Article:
https://www.youtube.com/watch?v=zeZtOJ0Cy_s

  • 13 Jul 2021 11:33
    Reply # 10748065 on 6872873

    Scott,

    perhaps a simple horizontal axis (non servo) vane be enough for your use?  
    Pete Hill used such on his catamarans.

  • 12 Jul 2021 21:19
    Reply # 10746845 on 6872873

    Wind Vane vs Tiller Pilot (the dilemma of sailors everywhere).

    BOTH will require adjustments while under sail.

    A wind vane will require tweaking of its vane setting (many have 'control ropes' so this can be done more remotely than at the vane gear proper) as wind direction changes.

    An electronic tiller pilot will require retrimming of the sails if expected to maintain a compass course despite a wind direction change.

    That said I would not want to be without at least one (preferably both) when out single handed.

    Makes for less frantic in and out trips to the cabin for brewing a cuppa or taking a gander at a chart/plotter.

    Offshore and outside of busy shipping lanes, backed up by an AIS transponder with a very loud alarm, and one can actually get some decent kip.

    There is a reason most of these contraptions are given names.
    They are perhaps the most valuable crew member.

    Last modified: 12 Jul 2021 21:19 | Anonymous member
  • 12 Jul 2021 20:57
    Reply # 10746815 on 6872873

    I was happy to spend about 8 hours sailing on Saturday. A rare east wind, with no rain, made sailing north on beam reach easy and comfortable. I made it to the next port and then headed home on the reciprocal tack. All wind and no waves. Good times.

    Having a tiller brake is definitely better than hand steering all the time but I think I need something more for a longer trip. There was too much variation in the wind speed for me to leave the tiller for more a minute.

    I would like to build a wind vane based on David Tyler's design.

    The boat is small and has a kick-up rudder. Does anyone have some advice for the easiest type of steering to build? A full servo-pendulum seems more complex on paper, but I can imagine fitting a trim tab that works with a kick-up rudder might actually be more difficult.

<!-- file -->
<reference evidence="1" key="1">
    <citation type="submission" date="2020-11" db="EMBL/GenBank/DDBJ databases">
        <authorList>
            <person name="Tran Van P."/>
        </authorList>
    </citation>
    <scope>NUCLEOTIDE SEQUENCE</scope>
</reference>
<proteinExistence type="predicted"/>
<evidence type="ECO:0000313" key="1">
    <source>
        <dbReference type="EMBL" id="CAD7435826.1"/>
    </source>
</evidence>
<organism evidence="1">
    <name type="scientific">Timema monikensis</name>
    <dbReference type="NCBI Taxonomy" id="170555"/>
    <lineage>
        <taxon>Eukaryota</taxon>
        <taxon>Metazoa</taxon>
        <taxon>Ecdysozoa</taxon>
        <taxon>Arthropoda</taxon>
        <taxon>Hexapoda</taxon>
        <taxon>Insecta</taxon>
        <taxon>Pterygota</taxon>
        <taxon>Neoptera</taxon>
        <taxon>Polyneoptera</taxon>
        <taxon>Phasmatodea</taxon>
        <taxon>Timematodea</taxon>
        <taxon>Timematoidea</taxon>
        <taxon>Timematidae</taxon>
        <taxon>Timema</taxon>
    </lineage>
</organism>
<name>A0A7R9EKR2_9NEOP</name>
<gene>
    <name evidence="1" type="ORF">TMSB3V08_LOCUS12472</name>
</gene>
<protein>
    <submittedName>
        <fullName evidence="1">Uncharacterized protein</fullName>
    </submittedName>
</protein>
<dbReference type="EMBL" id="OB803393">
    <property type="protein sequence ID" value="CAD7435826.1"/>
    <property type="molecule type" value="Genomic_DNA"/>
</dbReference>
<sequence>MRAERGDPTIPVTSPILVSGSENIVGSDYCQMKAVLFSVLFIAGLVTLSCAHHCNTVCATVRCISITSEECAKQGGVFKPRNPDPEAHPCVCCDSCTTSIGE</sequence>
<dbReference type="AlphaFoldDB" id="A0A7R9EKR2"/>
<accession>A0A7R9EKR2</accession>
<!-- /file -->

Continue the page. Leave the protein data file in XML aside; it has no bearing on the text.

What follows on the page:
Any advice would be appreciated.

  • 07 Jul 2021 16:12
    Reply # 10734939 on 6872873

    I finally got the weather I was hoping for several weeks ago back when I had time to sail.

    I took two videos, one on each tack.

    https://youtu.be/EGLLaMZDk1k

    https://youtu.be/nOMcg62qUzw

    This also shows my imitation of Arne's tiller brake design.

    With this wind I was able to trim the boat such that I was making a steady 4.5 knots, with the boat doing all the steering, on a heading for that anchorage about 80 miles away over the horizon. Days like this make it hard to turn the boat around and go back home.

    If anyone sees something wrong with how I have the sail rigged, please let me know.

    Arne, I have all the stuff to fit telltales onboat the boat. I plan to do that sometime soon!

  • 30 Jun 2021 21:24
    Reply # 10715193 on 10711566
    Arne wrote:

    Chapter 7, about rigging the sail

    I realise now that a few makers of these sails have run into trouble during rigging it. This was much due to the fact that I was late to write the ‘rigging Chapter’  -  no.7.
    Now I have put a PS at the end of Chapter 5, suggesting reading Chapter 7 before starting on the rigging.

    I read the 'rigging Chapter' again and noticed, or finally understood, what you wrote about the halyard attachments. I have an annoying issue with halyard twist at the moment. I rigged the halyard with a swivel block at the mast head. For some reason this seemed like the right thing to do. It was not. I have some persistent problems with halyard twist.

    I am not going up the mast and I don't really want to un-rig everything to take the mast down right now. But, in the offseason, I will be reworking the mast head to use two blocks at the mast head, in the locations you described.

    For now I am getting pretty good at pulling the halyard out of the deck hardware, untwisting it, and reeving it back through the rope clutch on the deck.

    I got the boom fendering on, eventually. There are a whole bunch of lines right around that part of the boom. I kept lacing different things into the fender accidentally. I think it turned out OK, but I did not take a photo.

    Last modified: 30 Jun 2021 21:25 | Anonymous member
       " ...there is nothing - absolutely nothing - half so much worth doing as simply messing about in junk-rigged boats"